Gumbo Weather: A Soul Stirring Cajun Recipe Posted by: Aaron Stearns | 0 Comments
For some people it’s chili. For some, it’s soup. For others, it may be stew. When cooler temperatures finally roll in, we think of the hearty comfort foods of fall and winter. My residence in central Texas hasn’t changed my thoughts at the first sign of a cold front. My Louisiana roots still make me think, “It’s gumbo weather.”
Gumbo could be described as somewhere between a soup and a stew, but it is truly its own dish and hard to compare to any other. Its flavor and consistency are derived from the roux (pronounced ROO), a mixture of oil—or fat—and flour cooked until darkened to the color of a dark cup of coffee. It is common in Louisiana, when a cook is asked how long to cook a roux, for the reply “two beers” to be given.
For me, making gumbo is almost a spiritual experience. It’s usually a two-day affair for me, as I like to cook my chicken and stock the day before. Most Cajuns will actually cook their chicken in the gumbo, after the roux is finished, but I prefer to cook my chicken ahead and add the stock after the fat has been removed. The next day, I clear time and assume my place at the stove, big wooden spoon in hand, as I stir the roux. I watch it go from blonde to varying shades of brown before it reaches the copper-penny color stage. Then, I know it won’t be long. As the color intensifies, so does the fragrance. It never fails to amaze me how two simple ingredients can become something so extraordinary. The roux is earthy—in color, scent and taste—and so it offers the perfect culinary representation of south Louisiana. Quotes from southern authors fill my head, along with visions of Spanish moss draped over limbs of live oaks, with all these roux-induced hallucinations helped on by the musical accompaniment of lively or mournful Cajun music as I stir.
Then, comes that anticipated moment, right before the roux reaches that perfect darkened shade of brown, when I add the seasoning vegetables: the Cajun Trinity of onion, bell pepper and celery, along with garlic. I call everyone present in to experience the smell as the vegetables hit the hot roux. The fragrant steam results in the ultimate Cajun facial as we lean over the pot.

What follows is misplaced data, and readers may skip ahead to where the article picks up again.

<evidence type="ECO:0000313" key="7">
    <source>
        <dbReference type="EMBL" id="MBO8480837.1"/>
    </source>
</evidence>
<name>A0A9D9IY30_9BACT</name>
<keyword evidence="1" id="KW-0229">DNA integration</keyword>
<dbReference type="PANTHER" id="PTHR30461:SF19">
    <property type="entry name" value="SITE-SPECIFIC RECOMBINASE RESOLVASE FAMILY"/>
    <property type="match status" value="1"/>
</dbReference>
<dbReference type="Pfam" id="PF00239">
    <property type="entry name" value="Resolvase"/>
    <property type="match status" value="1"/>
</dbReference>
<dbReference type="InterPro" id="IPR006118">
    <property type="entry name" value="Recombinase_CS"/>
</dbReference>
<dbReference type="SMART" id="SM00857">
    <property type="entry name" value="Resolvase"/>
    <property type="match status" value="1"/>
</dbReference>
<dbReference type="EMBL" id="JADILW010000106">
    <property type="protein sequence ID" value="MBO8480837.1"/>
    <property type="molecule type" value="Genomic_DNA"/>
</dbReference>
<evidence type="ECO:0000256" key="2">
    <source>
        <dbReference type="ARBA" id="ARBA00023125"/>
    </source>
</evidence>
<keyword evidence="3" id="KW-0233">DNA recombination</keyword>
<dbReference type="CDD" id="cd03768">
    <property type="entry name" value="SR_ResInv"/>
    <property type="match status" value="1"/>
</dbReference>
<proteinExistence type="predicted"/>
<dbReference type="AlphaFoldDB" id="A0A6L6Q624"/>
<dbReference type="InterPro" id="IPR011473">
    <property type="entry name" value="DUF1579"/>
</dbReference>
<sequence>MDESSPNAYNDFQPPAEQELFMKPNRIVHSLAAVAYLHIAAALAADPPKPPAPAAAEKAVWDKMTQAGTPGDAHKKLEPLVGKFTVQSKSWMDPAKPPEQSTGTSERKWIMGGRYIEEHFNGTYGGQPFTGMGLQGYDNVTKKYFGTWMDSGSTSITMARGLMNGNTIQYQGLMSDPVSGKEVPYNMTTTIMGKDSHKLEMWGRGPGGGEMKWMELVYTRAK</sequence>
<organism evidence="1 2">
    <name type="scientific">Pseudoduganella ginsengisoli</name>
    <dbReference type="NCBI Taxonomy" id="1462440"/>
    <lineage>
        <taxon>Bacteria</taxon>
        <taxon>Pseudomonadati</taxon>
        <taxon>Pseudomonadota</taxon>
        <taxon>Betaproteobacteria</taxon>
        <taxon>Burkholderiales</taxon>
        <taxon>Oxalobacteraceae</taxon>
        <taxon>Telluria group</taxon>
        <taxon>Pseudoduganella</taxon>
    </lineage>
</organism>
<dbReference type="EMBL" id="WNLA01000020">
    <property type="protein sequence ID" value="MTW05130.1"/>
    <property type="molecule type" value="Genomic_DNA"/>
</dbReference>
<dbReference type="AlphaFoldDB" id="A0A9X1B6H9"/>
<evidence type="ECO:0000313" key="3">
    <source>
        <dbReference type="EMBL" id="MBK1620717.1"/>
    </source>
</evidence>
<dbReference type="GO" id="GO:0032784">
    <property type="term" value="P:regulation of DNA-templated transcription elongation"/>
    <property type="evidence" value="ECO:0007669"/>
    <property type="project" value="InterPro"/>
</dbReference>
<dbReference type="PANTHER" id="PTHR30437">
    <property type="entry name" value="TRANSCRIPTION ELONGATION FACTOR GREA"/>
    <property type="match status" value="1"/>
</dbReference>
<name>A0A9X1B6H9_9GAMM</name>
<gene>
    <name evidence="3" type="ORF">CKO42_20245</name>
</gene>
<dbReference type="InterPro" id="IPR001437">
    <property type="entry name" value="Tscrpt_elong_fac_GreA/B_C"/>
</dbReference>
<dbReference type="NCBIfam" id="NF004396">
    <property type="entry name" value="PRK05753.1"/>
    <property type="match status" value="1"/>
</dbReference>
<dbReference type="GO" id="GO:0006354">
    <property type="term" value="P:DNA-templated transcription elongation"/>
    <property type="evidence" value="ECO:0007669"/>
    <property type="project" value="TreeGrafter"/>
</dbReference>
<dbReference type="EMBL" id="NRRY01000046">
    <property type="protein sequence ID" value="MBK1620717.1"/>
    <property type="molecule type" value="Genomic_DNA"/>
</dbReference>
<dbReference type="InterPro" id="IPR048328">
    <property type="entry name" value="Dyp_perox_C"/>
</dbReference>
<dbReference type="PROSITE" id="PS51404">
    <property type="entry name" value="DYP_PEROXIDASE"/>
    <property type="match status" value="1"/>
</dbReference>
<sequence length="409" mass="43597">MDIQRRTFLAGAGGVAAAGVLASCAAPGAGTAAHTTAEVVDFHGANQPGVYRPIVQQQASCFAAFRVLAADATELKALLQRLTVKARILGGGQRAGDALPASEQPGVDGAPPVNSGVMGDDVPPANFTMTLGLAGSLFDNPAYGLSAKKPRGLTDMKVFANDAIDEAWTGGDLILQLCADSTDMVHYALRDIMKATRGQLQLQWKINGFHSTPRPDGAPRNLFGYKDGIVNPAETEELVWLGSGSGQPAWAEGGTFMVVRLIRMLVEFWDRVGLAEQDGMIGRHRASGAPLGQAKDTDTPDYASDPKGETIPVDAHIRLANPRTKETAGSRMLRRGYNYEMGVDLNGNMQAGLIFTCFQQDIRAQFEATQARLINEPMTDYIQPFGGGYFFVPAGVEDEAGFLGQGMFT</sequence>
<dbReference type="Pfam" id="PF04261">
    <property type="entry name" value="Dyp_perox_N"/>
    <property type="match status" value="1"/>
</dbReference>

After the broth, chicken, sausage, and seasonings are added to the roux, the gumbo will continue to simmer on the stove. It’s one of those wonderful foods that is even better as leftovers, as the flavors have time to intensify and combine in the refrigerator. Served over cooked rice, gumbo is the heartiest and most satisfying of comfort foods.
Below is my recipe for a Cajun-style chicken and sausage gumbo, as opposed to a Creole-style one more associated with New Orleans. Although I was born and raised in Louisiana, I am not a Cajun. This gumbo has received the Cajun Seal of Approval, though, from my husband, who can trace his ancestry back to some of the original Acadians who arrived in St. Martinville, Louisiana.
The Pie Belle’s Chicken and Sausage Gumbo
Chicken and Stock:
Whole fryer or hen (hen is recommended)
4 quarts water
1 large onion, quartered
2 stalks, celery, chopped in large pieces, with leaves
salt and pepper
2 bay leaves
2 cups all-purpose flour
1 ¾ cups vegetable oil
1 large yellow onion, chopped
2 stalks celery, chopped
1 bell pepper, chopped
4 cloves garlic, chopped
3 ½ tsp. salt
2 tsp. black pepper
½ tsp. red pepper
1/8 tsp. garlic salt
dash of Tabasco brand pepper sauce (or more for more heat)
1-2 Tbsp. Worcestershire sauce (Lea & Perrin’s recommended)
2 lbs. smoked sausage links (combo of beef and pork works nicely)
1. Place rinsed chicken in water in a stockpot. Add the vegetables and seasonings. Bring to a boil. Cook 45 min. to an hour, until chicken is cooked. Remove chicken and allow to cool. Let broth cool, after straining through a cheesecloth. When chicken is cool, shred it. Remove fat from broth as it rises to the top. If making the day before, put the broth in the refrigerator where the fat will solidify and be easy to remove.
2. If your chicken broth is cold, heat it on the stove so it will be warm when you add it to the cooked roux.
3. To make the roux, heat the cooking oil on medium-high heat. Add the flour and stir continuously until the roux reaches almost the color of dark coffee. Don’t burn the roux! If you feel more comfortable, go for a slower roux, cooking over a lower heat. If you see black flecks or the roux smells burnt, you’ve gone too far and must start over.
4. Add onion, celery, bell pepper and garlic, stirring constantly as the roux reaches the color of dark coffee. Reduce heat and continue cooking as the vegetables soften.
5. Add warm broth, stirring to combine with roux and vegetables.
6. Add shredded cooked chicken and salt, pepper, red pepper, garlic salt, Tabasco and Worcestershire.
7. Cut sausage links into ¼ inch slices and fry them in a skillet, just until browned on each side.
8. Add sausage to gumbo and simmer at least one hour.
9. Before serving, add chopped green onions and parsley.
10. Serve over rice in soup or pasta bowl.
11. Optional: add file (ground leaves from the sassafras tree) to your bowl at the table.
…C’est bon! (That’s good!)
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